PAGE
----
Nevertheless, the positivist interpretation of Wittgenstein’s Tractatus tries to affirm through its arguments that all kind of metaphysic is nonsense, not only the traditional one. Moreover, positivist usually claims that, according to tractatian philosophy, only the natural science has the possibility to give us a sound and consistent account of world. This position is questionable because it overlooks the metaphysical importance of isomorphism, i.e., the claim of a strong formal relationship between reality and language, in the interpretation of Wittgenstein’s Tractatus. According to this view, the Vienna Circle philosophers, representatives of the positivist interpretation of Wittgenstein early philosophy, have been restricted to the surface of the status of language and logic problem. They shed light on the tractatian criticism to the traditional metaphysics, but neglect to consider the fact that Wittgenstein replaced the old-fashioned metaphysics by a silent one. This new account holds that the legitimated and regenerated metaphysics represented by logic shows the inner structure of world by the structure of language instead of trying to say it in the old fashioned way, i.e., by necessary meaningful statements.


    In order to give a correct account of the metaphysical status of logic in Wittgenstein’s Tractatus, the current positivist investigation was analyzed and compared with the wittgensteinian text itself. The investigated texts belong to the traditional literature about this issue. Accordingly, we have read and summarized the main pieces of work of Wittgenstein’s early philosophy and also the positivist account represented by the components of the Vienna Circle. The concepts and main arguments of both were contrasted and also organized in a way that the differences of approaches could be highlighted. Clearly, this strategy was sufficient to determine that the positivist interpretation is not suitable to the Wittgenstein’s main statements.


    Tractatus’ account of philosophy of logic comes from his so-called theory of symbolism or representation. It means the preconditions that any system or complex has to follow in order to be hold as symbolic. The best way to grasp the meaning of logic as it is conceived in Tractatus is by contrasting it to the previous account from Frege and Russell. Both were determinant to the process of writing Tractatus, as can be seen in its preface “I just wish to mention that I owe Frege’s great works and my friend Russell’s work part of the encouragement for my ideas.”

    Frege and Russell establish their philosophy of logic by the assumption that logic is a normative science of logical and abstract objects realm. It is not different in form from any natural science. They do not share the same investigated objects. While natural sciences investigate concrete objects and facts, logic is a general science of abstract object. According to them, logic is a positive science which studies special functions like negation, material implication and generalization. Therefore, this interpretation of logic gives a strong metaphysical and realist connotation to logic since it holds that logic deals with real object independent from our minds and constructions. Wittgenstein does not agree with this scientific and realist point of view. It is worth to say that the emphasis here in the disagreement with this particular realist perspective and not with all realist points of view.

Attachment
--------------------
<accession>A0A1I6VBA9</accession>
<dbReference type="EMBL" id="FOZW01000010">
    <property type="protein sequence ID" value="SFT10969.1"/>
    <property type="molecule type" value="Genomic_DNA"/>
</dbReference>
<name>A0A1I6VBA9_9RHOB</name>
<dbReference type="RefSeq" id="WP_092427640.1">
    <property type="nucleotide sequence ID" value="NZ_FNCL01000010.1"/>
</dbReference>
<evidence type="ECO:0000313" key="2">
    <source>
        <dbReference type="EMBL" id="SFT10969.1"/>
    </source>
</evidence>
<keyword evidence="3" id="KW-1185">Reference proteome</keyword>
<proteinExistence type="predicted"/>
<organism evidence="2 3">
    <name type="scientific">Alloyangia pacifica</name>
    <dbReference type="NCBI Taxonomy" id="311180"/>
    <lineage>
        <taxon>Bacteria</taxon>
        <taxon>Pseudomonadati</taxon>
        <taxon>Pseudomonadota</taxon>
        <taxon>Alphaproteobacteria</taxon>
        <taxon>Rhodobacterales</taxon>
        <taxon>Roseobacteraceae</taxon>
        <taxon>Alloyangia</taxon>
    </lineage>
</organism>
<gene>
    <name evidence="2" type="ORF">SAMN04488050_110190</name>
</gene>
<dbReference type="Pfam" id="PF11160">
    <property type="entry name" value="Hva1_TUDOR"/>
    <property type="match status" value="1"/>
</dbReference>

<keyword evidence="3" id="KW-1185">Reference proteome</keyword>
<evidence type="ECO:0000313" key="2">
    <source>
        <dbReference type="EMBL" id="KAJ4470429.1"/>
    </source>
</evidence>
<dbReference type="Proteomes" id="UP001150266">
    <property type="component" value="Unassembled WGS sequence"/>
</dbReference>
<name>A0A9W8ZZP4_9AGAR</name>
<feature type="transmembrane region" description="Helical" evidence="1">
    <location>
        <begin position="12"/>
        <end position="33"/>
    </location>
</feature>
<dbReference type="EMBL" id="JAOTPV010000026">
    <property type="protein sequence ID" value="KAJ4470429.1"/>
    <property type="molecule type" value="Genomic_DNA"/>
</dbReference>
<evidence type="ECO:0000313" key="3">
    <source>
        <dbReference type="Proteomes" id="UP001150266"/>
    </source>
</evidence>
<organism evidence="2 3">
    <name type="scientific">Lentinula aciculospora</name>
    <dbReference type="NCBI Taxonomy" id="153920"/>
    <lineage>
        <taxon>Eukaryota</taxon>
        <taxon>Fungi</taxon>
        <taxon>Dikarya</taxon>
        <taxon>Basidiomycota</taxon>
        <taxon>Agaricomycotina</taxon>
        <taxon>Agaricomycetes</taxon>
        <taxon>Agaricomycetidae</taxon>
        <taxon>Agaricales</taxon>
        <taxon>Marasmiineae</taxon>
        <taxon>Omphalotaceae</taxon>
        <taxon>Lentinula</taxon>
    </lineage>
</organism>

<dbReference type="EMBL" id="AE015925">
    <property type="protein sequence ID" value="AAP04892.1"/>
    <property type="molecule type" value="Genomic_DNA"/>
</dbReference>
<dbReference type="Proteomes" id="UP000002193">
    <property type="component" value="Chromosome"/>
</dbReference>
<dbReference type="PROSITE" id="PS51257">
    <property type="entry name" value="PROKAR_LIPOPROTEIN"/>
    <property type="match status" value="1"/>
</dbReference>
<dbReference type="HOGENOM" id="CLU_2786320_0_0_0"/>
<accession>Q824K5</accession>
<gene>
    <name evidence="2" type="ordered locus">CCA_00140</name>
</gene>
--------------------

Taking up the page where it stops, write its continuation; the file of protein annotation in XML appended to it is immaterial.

By contrast, the positivist account as Baker (1988) claims assumes that Wittgenstein make a decisive, but restricted contribution to logic. “Wittgenstein’s purpose, on the conventionalist interpretation, was to free the philosophy of logic from Frege’s (and Russell’s) Platonism, or to replace a theory grounding the propositions of logic as a consequence of arbitrary stipulations of meaning. In doing this the positivists turned their backs on the metaphysical components of the Tractatus’ theory of symbolism (on its alleged mysticism)” (pp. 70-1). By the positivist assumption, we lose the tractatian metaphysical roots. Thereby, it makes Wittgenstein totally vulnerable to a formal refutation by Church’s Theorem. “While logicians credit Wittgenstein a major technical innovation in using truth-tables to exhibit some logical proposition as tautologies, they typically claim that the demonstrable impossibility of a decision procedure for logical truth in the predicate calculus vitiates Wittgenstein’s basic claim that whether a proposition is a proposition of logic can be calculated from the symbol alone.”(Baker, 1988, p. 3)

    Wittgenstein holds that the logical propositions are extreme cases of symbolism. They share a common feature with the philosophical propositions: they do not convey meaning. However, different from philosophy, logical propositions are not nonsense. Logic does not violate the syntax or essence of our language, philosophy does. While descriptive propositions like our trivial sentences and the sophisticated sentences used in natural science can be either true or false. Logic is compounded by tautologies, syntactically legitimate propositions that are true and cannot be false. The impossibility of logical propositions to be false shows, as Wittgenstein claims, “essential features of symbolism” (cf. TLP 6.1-6.13). Moreover, if we assume the essential harmony between world and language claimed by Wittgenstein (cf. TLP 5.4711), which seems to justify a transitivity of results between language and world, we have therefore that logic also shows essential features of world. The point here is to highlight that against the positivist interpretation, logic does have a metaphysical and realist root. It shows the essential features of world. It mirrors logical space inner structure shared by language and world. It does not say by a theory or by scientific propositions the features of world. The fact that logical propositions are always true shows, in a silent way, the essential articulation between the facts of world. Wittgenstein points out that when we understand logic we understand world without making a theory about it. As Baker (1988) holds, this is another point that shows Wittgenstein’s criticism to the fregean and russelian realism.